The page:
In the embodiment shown, the signal lines comprise system data lines—they carry data that has been read from or that is to be written to memory modules 620 and 625. It is also possible that other signal lines, such as address and control lines, would couple to the memory modules through the connectors. These additional signal lines could have a different interconnection topology than what is shown for signal lines 645, 650, and 655.

The routing of the signal lines is more clearly visible in FIG. 6B, in which memory modules 620 and 625 have been omitted for clarity. The illustrated physical routing is shown only as a conceptual aid—actual routing is likely to be more direct, through multiple layers of a printed-circuit board.

FIG. 7A depicts a portion 700 of motherboard 600 detailing the signal-line configuration. This view shows cross-sections of connectors 610 and 615. Electrical conductors, traces, and/or contacts are indicated symbolically in FIG. 7A by relatively thick solid or dashed lines. Each of the three previously described sets of signal lines is represented by a single one of its conductors, which has been labeled with the reference numeral of the signal line set to which it belongs. The respective lines of a particular set of signal lines are routed individually in the manner shown.

As discussed above, each connector 610 and 615 has first and second opposed rows of contacts. FIG. 7A shows individual contacts 705 and 710 corresponding respectively to the two contact rows of each connector. It is to be understood that these, again, are representative of the remaining contacts of the respective contact rows.

As is apparent in FIG. 7A, the first set of signal lines 645 extends to first contact row 705 of first connector 610. The second set of signal lines 650 extends to the first contact row 705 of second connector 615. In addition, a third set of signal lines 655 extends between the second contact row 710 of first connector 610 and second contact row 710 of second connector 615. The third set of signal lines 655 is represented by a dashed line, indicating that these lines are used only in certain configurations; specifically, signal lines 655 are used only when a shorting module is inserted into connector 610 or 615. Such a shorting module, the use of which will be explained in more detail below, results in both sets of signal lines 645 and 650 being configured for communications with a single memory module.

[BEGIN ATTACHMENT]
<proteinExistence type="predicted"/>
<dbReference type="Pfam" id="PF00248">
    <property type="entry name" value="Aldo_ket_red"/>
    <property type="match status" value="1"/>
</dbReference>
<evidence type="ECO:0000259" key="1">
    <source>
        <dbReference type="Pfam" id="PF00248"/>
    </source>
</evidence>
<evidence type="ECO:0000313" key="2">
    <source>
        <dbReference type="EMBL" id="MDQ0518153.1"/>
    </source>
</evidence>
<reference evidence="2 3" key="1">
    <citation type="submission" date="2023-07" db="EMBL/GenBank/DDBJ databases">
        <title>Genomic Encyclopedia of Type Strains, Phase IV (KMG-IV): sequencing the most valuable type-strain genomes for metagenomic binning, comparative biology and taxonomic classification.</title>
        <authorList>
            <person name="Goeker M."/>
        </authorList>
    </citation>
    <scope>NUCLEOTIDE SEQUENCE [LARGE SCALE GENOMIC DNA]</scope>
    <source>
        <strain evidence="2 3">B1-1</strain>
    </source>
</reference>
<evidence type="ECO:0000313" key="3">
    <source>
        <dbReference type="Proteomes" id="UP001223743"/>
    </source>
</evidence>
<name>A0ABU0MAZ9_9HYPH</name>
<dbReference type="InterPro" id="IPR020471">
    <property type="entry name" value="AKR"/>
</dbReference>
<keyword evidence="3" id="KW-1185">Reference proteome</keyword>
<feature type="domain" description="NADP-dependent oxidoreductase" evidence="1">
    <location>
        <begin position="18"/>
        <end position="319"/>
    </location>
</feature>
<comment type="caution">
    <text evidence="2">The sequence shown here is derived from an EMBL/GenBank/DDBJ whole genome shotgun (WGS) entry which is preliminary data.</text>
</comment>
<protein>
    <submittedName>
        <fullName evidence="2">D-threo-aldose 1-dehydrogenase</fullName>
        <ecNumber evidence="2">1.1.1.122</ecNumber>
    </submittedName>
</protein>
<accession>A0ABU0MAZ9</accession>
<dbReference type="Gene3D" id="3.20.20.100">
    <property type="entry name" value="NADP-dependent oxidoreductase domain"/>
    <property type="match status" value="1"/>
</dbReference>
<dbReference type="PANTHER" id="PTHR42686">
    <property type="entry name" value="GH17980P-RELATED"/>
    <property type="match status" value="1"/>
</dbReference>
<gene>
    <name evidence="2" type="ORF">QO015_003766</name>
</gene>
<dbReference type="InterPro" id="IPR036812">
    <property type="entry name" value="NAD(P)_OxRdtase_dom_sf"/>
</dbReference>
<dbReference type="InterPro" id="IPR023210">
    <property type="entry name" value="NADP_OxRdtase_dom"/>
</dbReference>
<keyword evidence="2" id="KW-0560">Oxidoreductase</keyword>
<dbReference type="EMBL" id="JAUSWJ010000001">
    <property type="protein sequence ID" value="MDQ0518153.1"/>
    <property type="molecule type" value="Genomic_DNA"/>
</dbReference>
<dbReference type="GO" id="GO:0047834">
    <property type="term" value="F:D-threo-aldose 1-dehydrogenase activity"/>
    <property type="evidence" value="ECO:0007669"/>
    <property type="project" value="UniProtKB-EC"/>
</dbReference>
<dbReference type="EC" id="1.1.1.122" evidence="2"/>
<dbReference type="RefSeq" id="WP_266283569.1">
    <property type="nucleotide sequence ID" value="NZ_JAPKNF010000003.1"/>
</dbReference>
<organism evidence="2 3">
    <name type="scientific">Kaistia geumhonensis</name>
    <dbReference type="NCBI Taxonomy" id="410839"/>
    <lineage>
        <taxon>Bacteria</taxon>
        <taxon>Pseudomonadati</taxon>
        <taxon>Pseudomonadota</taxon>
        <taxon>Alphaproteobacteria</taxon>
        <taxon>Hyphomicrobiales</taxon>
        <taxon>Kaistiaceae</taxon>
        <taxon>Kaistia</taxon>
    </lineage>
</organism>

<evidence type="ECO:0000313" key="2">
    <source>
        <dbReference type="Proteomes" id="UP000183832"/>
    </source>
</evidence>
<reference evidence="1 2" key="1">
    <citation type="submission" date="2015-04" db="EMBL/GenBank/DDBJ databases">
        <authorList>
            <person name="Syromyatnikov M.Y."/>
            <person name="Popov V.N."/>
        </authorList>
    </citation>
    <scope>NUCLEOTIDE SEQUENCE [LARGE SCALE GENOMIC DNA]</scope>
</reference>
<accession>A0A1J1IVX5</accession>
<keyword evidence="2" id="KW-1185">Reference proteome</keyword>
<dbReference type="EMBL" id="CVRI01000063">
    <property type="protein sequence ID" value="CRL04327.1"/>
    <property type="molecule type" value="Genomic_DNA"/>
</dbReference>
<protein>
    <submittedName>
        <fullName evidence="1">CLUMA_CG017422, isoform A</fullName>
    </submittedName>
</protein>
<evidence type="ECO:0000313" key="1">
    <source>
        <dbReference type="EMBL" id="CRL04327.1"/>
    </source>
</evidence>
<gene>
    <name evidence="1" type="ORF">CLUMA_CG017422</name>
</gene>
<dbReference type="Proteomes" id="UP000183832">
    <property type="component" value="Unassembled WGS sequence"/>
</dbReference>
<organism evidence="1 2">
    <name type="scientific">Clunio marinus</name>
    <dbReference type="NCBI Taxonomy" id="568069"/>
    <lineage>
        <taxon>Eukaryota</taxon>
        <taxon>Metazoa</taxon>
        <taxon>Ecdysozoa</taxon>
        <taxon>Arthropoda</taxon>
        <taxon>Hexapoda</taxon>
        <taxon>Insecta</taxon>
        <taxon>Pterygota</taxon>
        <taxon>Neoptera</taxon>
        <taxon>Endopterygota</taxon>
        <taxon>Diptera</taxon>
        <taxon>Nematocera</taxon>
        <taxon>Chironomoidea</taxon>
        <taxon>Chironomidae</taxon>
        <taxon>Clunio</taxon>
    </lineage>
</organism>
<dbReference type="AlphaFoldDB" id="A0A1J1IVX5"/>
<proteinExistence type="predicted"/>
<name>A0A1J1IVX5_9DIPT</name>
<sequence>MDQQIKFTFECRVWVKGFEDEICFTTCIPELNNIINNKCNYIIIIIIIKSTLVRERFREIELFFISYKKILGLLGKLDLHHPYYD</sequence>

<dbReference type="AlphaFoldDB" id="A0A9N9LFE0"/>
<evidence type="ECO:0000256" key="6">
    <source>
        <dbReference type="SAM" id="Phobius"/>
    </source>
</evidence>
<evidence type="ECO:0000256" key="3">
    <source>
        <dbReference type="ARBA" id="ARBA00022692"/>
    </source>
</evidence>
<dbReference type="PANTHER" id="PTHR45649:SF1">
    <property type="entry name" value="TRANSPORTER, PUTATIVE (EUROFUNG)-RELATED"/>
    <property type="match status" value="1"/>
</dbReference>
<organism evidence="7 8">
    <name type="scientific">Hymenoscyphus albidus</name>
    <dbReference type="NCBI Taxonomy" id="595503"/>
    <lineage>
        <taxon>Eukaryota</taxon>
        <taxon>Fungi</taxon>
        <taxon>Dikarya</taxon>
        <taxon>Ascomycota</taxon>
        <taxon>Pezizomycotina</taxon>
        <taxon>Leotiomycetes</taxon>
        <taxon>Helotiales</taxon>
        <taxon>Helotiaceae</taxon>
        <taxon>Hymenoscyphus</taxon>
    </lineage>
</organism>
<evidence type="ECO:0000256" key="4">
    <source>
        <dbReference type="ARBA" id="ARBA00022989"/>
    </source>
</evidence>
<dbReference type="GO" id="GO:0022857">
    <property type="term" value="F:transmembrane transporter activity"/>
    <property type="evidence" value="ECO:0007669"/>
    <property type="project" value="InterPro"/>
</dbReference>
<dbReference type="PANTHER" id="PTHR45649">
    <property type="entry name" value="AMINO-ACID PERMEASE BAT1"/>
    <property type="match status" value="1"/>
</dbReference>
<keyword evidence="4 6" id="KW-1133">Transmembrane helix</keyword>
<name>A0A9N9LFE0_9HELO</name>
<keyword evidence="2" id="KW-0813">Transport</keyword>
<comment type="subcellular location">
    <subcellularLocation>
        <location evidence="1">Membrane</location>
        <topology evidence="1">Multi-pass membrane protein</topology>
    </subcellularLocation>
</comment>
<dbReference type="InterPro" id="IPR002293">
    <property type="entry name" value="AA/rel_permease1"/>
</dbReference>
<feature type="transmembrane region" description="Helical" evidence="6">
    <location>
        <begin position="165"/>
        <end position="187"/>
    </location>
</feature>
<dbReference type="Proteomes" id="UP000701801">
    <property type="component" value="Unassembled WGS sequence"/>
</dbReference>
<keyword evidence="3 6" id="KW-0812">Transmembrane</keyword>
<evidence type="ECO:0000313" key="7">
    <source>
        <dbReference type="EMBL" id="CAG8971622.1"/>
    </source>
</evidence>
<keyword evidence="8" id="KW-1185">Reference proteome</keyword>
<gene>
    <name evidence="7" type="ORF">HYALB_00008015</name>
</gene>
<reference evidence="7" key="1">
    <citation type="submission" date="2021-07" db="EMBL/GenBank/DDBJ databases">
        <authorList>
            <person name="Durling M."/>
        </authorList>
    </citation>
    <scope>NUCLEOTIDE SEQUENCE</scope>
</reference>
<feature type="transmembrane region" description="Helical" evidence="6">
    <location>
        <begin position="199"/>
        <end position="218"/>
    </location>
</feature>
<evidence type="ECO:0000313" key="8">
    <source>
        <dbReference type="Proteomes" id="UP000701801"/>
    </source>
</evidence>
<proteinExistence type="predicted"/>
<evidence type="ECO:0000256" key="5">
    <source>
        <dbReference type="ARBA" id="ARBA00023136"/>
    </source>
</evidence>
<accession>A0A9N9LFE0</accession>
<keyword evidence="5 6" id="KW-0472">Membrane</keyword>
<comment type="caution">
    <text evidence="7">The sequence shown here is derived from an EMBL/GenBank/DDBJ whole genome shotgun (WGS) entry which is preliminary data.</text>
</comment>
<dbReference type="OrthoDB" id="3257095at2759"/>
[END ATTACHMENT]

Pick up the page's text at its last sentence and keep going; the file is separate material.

The system of FIG. 7A can be configured to include either one or two memory modules. FIG. 8 illustrates the first configuration, which includes a memory module 800 in the first connector 610 and a shorting module 810 in the second connector 615. The shorting module has shorting conductors 815, corresponding to opposing pairs of connector contacts, between the first and second rows of the second connector. Inserting shorting module 810 into connector 615 connects or couples the second set 650 of signal lines to the second contact row 705 of first connector 610 through the third set of signal lines 655. In this configuration, the two sets of signal lines 645 and 650 are used collectively to communicate between memory controller 605 and memory module 800.

In a two-module configuration, shorting bar 810 is replaced with a second memory module 800. If modules 800 are adapted in accordance with the invention to support two width configurations and to include one half of the module pins 640 on either side, then there is no need for a switch matrix like data control circuit 315 of FIG. 4A or crossbar switch 460 of FIG. 4B. Instead, merely including shorting module 810 provides the memory controller access to the module pins 640 on both sides of the one module 800. Alternatively, including two memory modules 800 will provide the memory controller access to the same half of the module pins 640 (those on the left-hand side of connector 610) on both memory modules; the other half of the module pins 640 are not used. More complex routing schemes can likewise be employed to support additional modules and width configurations. The two-module configuration thus provides the same data width as the single-module configuration, with each module providing half the width.